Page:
Marcos Cipac de Aquino

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Marcos Cipac de Aquino (?–1572), informally known as Marcos the Indian, was a Roman Catholic Nahuatl artist in sixteenth-century Mexico, who may have been the painter of the image of the Virgin of Guadalupe. Art historian Jeanette Favrot Peterson has ventured "Marcos Cipac (de Aquino) was the artist of the Mexican Guadalupe, capable of executing a large Marian painting on cloth within a professional milieu that was abundantly stock to stimulate his innate artistry.".[1] The basis of her conjecture is evidence in the Anales de Juan Bautista, a manuscript housed in the Biblioteca Boturini of the Basilica of Guadalupe and translated and published in 2001.[2][3] Mexican scholars of the nineteenth century posited the painting's artist as Marcos Cipac de Aquino, including Joaquín García Icazbalceta in his "Carta acerca del Origen ce la Imagen de Nuestra Sra. de Guadalupe" (1883) and Francisco del Paso y Troncoso's "Noticia del indio Marcos y de otros pintores del siglo XVI" (1891).[4] There is some skepticism about the identification of the painting with Cipac Aquino.[5][6][7][8] He is identified a 1556 sermon, but referred to him only as Marcos. This sermon came to light only in 1888. Marcos de Aquino is credited with the painting also by Leoncio Garza-Valdés[9] on the basis of a scientific investigation.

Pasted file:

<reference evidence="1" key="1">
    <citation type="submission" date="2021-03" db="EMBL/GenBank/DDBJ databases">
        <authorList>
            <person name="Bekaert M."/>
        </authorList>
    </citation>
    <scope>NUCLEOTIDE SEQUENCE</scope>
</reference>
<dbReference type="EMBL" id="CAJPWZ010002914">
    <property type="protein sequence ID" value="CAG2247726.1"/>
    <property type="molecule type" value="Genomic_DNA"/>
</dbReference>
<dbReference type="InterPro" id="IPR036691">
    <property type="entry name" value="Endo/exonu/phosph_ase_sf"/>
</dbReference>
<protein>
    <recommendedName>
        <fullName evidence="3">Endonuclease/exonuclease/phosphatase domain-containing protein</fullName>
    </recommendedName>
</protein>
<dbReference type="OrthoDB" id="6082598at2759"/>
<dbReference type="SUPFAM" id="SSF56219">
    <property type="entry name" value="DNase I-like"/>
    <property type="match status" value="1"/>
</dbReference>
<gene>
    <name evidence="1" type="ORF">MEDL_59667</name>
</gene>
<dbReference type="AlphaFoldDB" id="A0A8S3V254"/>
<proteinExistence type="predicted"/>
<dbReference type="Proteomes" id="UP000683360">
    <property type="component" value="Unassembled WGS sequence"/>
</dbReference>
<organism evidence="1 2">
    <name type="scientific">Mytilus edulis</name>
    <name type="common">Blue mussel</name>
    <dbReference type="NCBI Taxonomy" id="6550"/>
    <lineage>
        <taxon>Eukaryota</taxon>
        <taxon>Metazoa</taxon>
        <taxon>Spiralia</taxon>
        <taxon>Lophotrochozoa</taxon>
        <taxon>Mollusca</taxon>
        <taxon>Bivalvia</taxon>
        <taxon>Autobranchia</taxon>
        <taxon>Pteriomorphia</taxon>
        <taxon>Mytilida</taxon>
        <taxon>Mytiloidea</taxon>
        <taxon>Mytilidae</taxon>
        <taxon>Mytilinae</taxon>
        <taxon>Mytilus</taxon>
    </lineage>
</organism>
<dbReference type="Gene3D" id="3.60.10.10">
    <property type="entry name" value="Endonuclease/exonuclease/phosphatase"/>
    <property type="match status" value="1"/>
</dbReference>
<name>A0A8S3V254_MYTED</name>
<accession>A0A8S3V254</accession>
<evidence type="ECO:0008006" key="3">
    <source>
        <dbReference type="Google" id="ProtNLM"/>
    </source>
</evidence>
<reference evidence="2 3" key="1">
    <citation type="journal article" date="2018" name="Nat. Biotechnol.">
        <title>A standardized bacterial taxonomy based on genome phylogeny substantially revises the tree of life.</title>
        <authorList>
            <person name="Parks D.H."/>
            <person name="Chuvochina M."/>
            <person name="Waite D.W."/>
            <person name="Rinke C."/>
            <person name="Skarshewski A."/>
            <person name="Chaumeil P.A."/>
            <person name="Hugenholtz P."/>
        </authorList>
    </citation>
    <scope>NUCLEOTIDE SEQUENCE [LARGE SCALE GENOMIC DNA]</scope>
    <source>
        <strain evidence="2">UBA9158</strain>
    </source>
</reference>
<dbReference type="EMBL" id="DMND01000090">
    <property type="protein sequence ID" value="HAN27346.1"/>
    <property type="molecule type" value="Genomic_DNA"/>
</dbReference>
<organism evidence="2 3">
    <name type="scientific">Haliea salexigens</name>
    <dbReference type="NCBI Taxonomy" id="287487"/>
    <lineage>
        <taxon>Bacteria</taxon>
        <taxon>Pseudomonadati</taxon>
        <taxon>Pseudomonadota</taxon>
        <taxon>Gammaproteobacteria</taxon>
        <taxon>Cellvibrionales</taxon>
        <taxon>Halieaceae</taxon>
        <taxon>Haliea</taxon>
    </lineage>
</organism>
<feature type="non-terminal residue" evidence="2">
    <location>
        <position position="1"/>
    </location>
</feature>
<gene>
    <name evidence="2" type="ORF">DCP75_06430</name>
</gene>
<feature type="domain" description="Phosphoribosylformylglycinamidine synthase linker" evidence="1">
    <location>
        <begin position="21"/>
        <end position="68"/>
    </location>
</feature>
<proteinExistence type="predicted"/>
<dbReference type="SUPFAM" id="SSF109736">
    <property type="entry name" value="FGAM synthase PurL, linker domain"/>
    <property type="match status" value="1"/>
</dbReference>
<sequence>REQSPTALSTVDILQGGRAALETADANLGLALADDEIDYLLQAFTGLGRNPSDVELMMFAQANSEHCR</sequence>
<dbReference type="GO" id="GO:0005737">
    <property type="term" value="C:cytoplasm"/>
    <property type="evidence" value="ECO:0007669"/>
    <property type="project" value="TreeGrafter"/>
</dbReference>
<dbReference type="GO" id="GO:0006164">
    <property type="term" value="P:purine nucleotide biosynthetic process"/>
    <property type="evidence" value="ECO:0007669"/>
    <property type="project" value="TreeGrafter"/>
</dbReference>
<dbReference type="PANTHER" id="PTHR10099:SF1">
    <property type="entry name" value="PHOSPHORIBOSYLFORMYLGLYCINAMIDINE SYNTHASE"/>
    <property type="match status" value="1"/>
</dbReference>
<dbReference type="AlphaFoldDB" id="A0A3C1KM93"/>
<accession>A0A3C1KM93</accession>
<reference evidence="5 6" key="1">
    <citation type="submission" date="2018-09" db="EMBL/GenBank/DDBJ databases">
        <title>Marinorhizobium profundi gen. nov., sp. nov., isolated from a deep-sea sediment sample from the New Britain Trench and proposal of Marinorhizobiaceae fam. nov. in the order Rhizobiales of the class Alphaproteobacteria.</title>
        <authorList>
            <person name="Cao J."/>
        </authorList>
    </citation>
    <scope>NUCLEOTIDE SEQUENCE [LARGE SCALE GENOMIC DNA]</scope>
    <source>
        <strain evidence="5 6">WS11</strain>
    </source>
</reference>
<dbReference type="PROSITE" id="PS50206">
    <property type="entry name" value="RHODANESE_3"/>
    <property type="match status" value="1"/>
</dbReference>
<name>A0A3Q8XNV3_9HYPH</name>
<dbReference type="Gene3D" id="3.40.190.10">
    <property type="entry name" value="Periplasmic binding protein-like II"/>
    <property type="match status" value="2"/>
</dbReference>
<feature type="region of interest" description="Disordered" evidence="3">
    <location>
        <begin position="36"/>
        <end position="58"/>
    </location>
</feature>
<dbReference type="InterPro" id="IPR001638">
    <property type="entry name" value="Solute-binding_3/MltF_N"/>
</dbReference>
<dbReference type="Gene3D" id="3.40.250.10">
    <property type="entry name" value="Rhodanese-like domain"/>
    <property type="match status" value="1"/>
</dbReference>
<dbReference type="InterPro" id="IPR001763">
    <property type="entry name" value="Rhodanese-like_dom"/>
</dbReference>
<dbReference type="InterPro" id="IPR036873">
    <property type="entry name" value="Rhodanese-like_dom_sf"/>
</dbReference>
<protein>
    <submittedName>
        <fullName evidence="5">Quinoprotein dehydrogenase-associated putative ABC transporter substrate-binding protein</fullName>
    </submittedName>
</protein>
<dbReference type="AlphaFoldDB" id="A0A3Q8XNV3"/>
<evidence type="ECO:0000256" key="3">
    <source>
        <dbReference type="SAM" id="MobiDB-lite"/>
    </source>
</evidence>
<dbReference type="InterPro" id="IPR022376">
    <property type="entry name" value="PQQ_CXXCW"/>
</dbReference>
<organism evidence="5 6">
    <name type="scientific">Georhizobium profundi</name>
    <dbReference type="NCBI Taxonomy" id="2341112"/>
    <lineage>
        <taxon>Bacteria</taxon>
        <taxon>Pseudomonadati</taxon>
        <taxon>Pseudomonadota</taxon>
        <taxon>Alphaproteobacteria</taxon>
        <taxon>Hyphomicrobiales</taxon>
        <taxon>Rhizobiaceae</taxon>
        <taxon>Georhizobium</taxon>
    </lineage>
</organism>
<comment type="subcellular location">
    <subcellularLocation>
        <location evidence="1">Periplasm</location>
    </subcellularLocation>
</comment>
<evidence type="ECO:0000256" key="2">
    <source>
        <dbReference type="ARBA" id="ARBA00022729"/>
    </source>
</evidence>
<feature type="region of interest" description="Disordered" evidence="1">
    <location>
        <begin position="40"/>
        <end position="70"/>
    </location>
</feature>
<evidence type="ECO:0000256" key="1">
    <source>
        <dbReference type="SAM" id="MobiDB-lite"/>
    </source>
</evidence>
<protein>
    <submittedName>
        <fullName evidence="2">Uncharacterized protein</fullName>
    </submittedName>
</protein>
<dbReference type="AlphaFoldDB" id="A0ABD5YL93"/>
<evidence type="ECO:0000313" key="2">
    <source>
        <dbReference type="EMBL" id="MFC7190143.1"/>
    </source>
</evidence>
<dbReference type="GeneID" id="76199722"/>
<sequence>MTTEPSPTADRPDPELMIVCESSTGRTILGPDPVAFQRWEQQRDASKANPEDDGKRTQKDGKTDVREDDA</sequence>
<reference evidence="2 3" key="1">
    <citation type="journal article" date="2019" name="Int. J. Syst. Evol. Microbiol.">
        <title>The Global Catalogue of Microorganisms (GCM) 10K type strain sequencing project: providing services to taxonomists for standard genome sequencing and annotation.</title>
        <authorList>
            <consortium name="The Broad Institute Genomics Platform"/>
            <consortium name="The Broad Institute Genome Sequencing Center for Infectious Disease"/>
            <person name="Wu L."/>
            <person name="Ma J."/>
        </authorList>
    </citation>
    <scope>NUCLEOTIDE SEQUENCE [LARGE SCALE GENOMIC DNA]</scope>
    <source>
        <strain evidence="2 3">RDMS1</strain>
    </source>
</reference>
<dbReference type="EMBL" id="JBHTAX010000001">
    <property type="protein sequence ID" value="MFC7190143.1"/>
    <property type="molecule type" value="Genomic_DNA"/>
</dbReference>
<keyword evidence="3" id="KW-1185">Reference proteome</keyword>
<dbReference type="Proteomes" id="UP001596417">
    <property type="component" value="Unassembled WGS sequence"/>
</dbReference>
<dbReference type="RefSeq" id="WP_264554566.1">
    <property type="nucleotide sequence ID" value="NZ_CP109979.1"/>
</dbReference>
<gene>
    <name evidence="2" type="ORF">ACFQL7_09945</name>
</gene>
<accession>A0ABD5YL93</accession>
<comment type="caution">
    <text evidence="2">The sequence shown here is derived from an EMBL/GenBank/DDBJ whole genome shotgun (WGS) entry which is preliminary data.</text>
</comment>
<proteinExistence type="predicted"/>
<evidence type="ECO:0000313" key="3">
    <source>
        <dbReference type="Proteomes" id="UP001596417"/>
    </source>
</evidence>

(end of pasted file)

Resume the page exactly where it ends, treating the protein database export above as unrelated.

Further reading[edit]

  • Peterson, Jeanette Favrot. Visualizing Guadalupe: From Black Madonna to Queen of the Americas. Austin: University of Texas Press 2014.
  • Poole, Stafford. Our Lady of Guadalupe: The Origins and Sources of a Mexican National Symbol, 1531-1797. Tucson: University of Arizona Press 1995
  • Reyes García, Luis Reyes. Anales de Juan Bautista. Mexico City: Biblioteca Lorenzo Boturini, Insigne y Nacional Bacilica de Guadalupe 2001.

References[edit]

  1. ^ Jeanette Favrot Peterson, Visualizing Guadalupe: From Black Madonna to Queen of the Americas. Austin: University of Texas Press 2014, pp. 115-16, 118.
  2. ^ Peterson, Visualizing Guadalupe, p. 287, fn. 25.
  3. ^ Luis Reyes García, Anales de Juan Bautista. Mexico City: Biblioteca Lorenzo Boturini, Insigne y Nacional Bacilica de Guadalupe 2001.
  4. ^ Peterson, Visualizing Guadalupe, p. 289, fn. 73.
  5. ^ Stafford Poole, Our Lady of Guadalupe: The Origins and Sources of a Mexican National Symbol, 1531-1797. Tucson: University of Arizona Press 1995, p. 63.
  6. ^ Mariano Cuevas, S.J., Historia de la iglesia en México, Mexico City: Patria S.A., vol. 4, p.21.
  7. ^ Primo Feliciano Velázquez, La aparición de Sta. Ma. de Guadalupe. Mexico City: Patricio Sanz 1931, pp. 51-55m 402, 109.
  8. ^ Dunning, Brian. "Skeptoid #201: The Virgin of Guadalupe". Skeptoid. Retrieved June 19, 2017. 
  9. ^ "Archived copy". Archived from the original on 2016-03-03. Retrieved 2016-03-04.